who lived out in the country. She had a lot of animals and a friendly collie

dog. We rode that poor dog, along with the goats and other animals. One

day, my babysitter whose grandkids were over also, gave the dog a big

meaty bone. I made the mistake of trying to take it to throw it, like we

did with other things, ropes, balls, and sticks. The dog turned and bit

a big chunk of my browline skin off, you could see the bone!”

She turned to me, saying, “Finish the story, Mom!”

I told our gathering that it was sickening when I got to the hospital to

meet the babysitter, daughter, son, and the two visiting grandchildren.

I picked up the big ice pack and saw her brow bone exposed. There was

very little flesh remaining there. When the ER surgeon came in, I took

one look at his youth and requested him to please call a plastic surgeon

and they sent for one in Columbus.

I turned to Vermeal, the babysitter, saying, “No offense and don’t worry,

things like this happen, I am not mad. I would like to know how good is

your house insurance?”

She agreed, the plastic surgeon and the repair work would have to be

covered. She was very apologetic, saying, “I should have put Chrissy

outdoors with the bone and had the kids sit at the table for lunch. Giving

the dog a bone while she was hungry and the little ones around was a big

mistake. I am so sorry.”

I sued and got a second amount of money ($11,000) that was an award

given to my oldest daughter in a trust fund to be used for further plastic

surgery, smoothing out her then, arrowhead shaped scar that is pointing

towards her eyebrow about 3 inches with two sides. She chose to buy a

car and did not get it fixed. The family did not hold it against me, nor I

against them. We continued to be friends and exchanged Christmas cards

for years.

The story about Jeff and the attack, reminded both my daughters and my

son’s wife of his efforts to handle a “damsel in distress.” My son was going

from one bar, Clancey’s to a bar three doors down, the Backstretch while

accompanying a girlfriend, the one before he married my DIL.

In between the two bars there is a Subway, all on South Sandusky Street.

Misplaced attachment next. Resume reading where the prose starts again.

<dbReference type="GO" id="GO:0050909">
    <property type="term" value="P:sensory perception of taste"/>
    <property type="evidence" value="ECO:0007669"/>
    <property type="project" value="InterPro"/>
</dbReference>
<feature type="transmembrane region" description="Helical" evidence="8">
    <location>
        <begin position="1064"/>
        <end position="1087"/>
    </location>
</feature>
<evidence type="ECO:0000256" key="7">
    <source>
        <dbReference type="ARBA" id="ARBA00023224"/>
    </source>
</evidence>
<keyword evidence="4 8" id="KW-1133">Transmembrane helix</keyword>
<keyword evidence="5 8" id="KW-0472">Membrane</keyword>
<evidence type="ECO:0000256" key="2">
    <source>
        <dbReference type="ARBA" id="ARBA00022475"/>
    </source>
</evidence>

In front of Subway, a man with a wild and threatening pose was facing

my son and then girlfriend. He shouted from a few paces away moving

quickly toward my son, “That’s my girlfriend! Give her to me!” No matter

what, in three other circumstances in my son’s childhood where people

hurt or hit him, I taught him repeatedly never to go full force and act

tough back. He had to have stitches while in elementary school when a

big boy who was in special education classes hit him over the head with

a backpack full of large books. While getting stitches and filing a police

report at the hospital, the police officer reaffirmed my request not to

defend himself while in dangerous situations where he knew he was

not big enough to end up safe and sound.

In this case, it was night, not an alley, lots of people around, but still

my son put his hands down, palm side down pushed backwards to

look as in supplication. His girlfriend, Danielle, stood behind him and

the wild man drew a large knife, looking crazed and swinging it, still

repeating his earlier shout. My son used a calming voice, saying,

“Hey, Man, I know how it is, women are always breaking up with me,

this is a small town, you run into them with a new guy and you want to

get even.”

The man screamed at him, “You don’t know how I feel at all!” while

lunging forward and slashing his chin, drawing blood that poured out.

People standing in the window of Subway had called the police, they

arrived to approach just as the knife was wielded. Man was put into

custody, either drunk or needing some kind of psychiatric care. I was

called, since he was still on my medical plan, met him at the hospital.

The cop there taking down the notes, turned to me, saying in a very

respectful way,

“Your son did the right thing, M’am. He did not lift a finger or use any

aggressive moves at all. I have six eyewitnesses to this scene. First of

all, you raised him well. Second, it is useless when someone is using

physical and verbal abusive language to try and fight back. Thirdly,

he protected not only the girl but a knife would have done serious damage

to his hands.”

I smiled and my son laughed. He said, “I took Tae Kwan Do and all I could

think of, on this hot, sticky summer night, was ‘Why in the world did I have

to wear my flip flops?!”

The police man, son, and I (proud Mom of a pacifist) all laughed! The image

of him kicking his foot up and pivoting, with a flip flop flying through the air

gave us a funny picture. No protection there in those ‘fighting feet  of steel!’

This closes the three scar stories told at Vito’s Wine Bar. All parties walked

home safely and no one was harmed in the writing of this tale.